Cash conversion cycle {a+b-c}

The cash conversion cycle is the amount of time between a company spending cash and receiving cash per each sale. It is a measure of efficiency and how long cash is tied up in working capital. The CCC is a great way to analyze the efficiency of the organization in managing cash to generate more sales.

In FY 2013, SBUX held inventory for 38 days plus 14 days to collect receivables or 52 days in total. SBUX pays accounts payable in 17 days, thus achieving a 35 day cash conversion cycle.

Food Is A Tremendous Opportunity

For Starbucks, only 1/3 of retail transactions in the U.S. include food. Starbucks, which first began selling sandwiches in 2003, bought the owner of La Boulange bakery in 2012 to improve its selection of scones, muffins and cookies. About 60 percent of sales now come after 11 a.m., compared with about 50 percent a year ago.

Starbucks plans to introduce new lunch sandwiches nationwide in September 2014. Starbucks is also experimenting with approximately 1,000 Evening Stores over the next several years. Starbucks' Evenings stores provide a casual venue for customers to relax and enjoy coffee, hand-selected wine, beer and shareable small plates of food.

Lunch is the latest battleground in an increasingly competitive industry. McDonald's (NYSE:MCD) has attacked the coffee business, increasing pressure on SBUX to fire back at traditional fast-food bastions. Furthermore, coffee chains are challenging sit-down restaurants by revamping their decor and - in Starbucks' case - offering alcohol and tapas.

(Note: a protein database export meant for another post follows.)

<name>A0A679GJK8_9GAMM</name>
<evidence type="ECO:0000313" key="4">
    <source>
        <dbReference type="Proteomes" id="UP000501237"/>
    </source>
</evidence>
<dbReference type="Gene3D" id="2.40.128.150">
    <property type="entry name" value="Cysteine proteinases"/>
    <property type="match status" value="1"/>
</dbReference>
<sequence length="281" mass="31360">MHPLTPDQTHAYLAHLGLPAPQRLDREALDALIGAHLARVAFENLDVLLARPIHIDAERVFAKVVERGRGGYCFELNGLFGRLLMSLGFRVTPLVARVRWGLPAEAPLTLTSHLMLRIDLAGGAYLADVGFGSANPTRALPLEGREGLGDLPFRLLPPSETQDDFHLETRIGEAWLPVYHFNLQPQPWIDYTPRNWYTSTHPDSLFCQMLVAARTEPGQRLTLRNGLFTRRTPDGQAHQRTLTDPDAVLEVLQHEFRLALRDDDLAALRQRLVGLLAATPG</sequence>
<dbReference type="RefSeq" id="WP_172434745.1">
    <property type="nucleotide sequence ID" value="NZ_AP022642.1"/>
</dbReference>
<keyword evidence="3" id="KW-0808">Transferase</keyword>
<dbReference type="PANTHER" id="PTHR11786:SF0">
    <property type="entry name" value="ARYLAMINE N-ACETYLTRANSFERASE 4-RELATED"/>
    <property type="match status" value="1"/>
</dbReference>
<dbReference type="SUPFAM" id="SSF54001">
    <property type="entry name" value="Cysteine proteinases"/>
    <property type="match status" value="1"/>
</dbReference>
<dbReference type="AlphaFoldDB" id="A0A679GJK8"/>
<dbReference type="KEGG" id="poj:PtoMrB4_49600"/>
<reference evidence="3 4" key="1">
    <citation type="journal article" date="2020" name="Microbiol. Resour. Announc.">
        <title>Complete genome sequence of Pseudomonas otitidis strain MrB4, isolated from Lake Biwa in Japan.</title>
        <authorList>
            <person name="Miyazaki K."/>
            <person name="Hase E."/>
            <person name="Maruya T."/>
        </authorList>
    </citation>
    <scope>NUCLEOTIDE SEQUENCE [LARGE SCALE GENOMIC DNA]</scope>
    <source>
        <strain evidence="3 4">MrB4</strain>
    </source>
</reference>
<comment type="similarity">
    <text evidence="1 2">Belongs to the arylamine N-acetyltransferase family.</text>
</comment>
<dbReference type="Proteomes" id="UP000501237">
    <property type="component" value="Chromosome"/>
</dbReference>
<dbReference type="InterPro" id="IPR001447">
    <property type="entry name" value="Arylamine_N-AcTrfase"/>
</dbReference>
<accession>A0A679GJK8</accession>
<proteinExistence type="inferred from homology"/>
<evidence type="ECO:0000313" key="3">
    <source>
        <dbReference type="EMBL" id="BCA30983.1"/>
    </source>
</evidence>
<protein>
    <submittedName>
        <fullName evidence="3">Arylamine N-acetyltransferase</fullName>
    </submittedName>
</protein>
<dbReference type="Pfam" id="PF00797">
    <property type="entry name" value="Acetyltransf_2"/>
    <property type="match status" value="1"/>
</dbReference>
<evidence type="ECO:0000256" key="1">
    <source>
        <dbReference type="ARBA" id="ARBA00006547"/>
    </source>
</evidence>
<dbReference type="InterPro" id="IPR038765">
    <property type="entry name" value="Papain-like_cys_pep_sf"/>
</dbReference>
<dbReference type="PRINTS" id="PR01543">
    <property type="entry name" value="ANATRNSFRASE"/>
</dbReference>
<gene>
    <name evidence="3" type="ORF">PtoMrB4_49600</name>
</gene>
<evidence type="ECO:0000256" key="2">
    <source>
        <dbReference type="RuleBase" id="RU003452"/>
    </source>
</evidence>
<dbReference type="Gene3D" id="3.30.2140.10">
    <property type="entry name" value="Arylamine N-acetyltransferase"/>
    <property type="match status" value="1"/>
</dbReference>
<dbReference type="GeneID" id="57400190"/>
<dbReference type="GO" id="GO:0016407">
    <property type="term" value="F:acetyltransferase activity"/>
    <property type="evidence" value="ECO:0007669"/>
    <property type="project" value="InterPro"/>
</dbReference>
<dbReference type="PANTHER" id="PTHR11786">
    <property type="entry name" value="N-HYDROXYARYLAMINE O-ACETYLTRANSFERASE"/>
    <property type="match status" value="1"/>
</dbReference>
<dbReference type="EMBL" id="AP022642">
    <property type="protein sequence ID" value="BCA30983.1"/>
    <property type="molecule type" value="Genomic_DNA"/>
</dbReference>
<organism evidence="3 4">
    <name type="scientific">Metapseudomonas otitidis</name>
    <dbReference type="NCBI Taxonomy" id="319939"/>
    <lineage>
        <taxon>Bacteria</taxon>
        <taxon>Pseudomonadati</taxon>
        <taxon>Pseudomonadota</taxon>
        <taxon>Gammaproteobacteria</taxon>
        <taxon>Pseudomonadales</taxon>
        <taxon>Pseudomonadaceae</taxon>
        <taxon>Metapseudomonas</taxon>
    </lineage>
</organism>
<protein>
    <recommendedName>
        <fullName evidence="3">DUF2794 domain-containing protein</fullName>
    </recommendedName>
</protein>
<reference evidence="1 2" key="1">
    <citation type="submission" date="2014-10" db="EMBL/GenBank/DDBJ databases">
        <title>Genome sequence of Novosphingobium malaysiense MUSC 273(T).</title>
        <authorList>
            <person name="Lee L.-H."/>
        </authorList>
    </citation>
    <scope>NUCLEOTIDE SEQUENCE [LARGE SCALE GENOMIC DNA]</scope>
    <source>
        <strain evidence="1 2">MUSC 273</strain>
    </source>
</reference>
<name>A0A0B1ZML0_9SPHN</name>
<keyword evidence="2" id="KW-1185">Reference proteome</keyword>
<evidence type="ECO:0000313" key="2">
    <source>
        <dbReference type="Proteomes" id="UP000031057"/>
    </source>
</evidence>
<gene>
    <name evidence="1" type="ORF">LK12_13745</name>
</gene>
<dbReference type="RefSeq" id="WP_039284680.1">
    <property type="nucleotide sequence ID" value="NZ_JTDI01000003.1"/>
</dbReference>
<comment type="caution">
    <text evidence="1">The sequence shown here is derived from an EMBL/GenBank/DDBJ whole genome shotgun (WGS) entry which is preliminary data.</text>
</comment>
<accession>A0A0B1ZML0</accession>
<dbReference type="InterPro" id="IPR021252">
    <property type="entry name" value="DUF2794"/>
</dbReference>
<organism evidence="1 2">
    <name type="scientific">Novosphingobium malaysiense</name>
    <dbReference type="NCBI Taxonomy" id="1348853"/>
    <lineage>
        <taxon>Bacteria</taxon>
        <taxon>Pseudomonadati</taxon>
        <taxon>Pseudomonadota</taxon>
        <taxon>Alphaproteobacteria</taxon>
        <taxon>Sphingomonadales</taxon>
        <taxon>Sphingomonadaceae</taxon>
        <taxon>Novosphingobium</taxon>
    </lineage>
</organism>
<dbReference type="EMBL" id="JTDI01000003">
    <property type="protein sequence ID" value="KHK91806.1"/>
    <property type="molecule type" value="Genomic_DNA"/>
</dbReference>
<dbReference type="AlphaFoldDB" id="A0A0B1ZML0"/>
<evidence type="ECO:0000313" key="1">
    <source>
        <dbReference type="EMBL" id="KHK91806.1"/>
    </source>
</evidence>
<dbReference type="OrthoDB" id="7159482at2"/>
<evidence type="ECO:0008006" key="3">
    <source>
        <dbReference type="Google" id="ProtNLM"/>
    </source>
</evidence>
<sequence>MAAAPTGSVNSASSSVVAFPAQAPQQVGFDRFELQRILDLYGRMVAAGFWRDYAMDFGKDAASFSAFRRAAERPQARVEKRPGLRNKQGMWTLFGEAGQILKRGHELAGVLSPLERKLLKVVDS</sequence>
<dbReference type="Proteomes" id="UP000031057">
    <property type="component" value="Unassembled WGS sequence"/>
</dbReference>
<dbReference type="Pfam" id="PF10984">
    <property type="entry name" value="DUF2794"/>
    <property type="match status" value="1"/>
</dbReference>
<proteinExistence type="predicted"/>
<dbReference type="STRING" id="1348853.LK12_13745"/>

Starbucks also is gunning for the lunch customer. It began offering new sandwiches in 178 cafes in Phoenix and Richmond, VA, on May 6. The test includes a grilled-chicken sandwich, topped with bacon and swiss, for $5.95, a grilled cheese for $5.25, and a beef brisket and cheddar baguette for $6.95.


I conclude that the SBUX dividend is safe for 2014 and into 2015, primarily due to the high dividend coverage ratio and the continued ability to increase prices at the company operated stores. SBUX trades at a large premium to the S&P 500. The trailing P/E ratio is about 33x compared to an S&P 500 index trading at almost 18x. Also, note that SBUX has a below market dividend yield of 1.4% compared to an S&P 500 dividend yield of 1.7%. Due to the strength of the operating results and the capacity to raise the dividend, I rate this stock a Buy.

This article did not cover the significant risks that SBUX will face as it continues to expand globally. Across the U.S., China and Europe, SBUX might encounter construction cost increases associated with new store openings and remodeling of existing stores. Also, with the high growth rate, management has noticed a lack of desirable real estate locations available for lease at reasonable rates.

The above article is an opinion, and not investment counsel.

Disclosure: The author is long MCD, WMT. The author wrote this article themselves, and it expresses their own opinions. The author is not receiving compensation for it (other than from Seeking Alpha). The author has no business relationship with any company whose stock is mentioned in this article.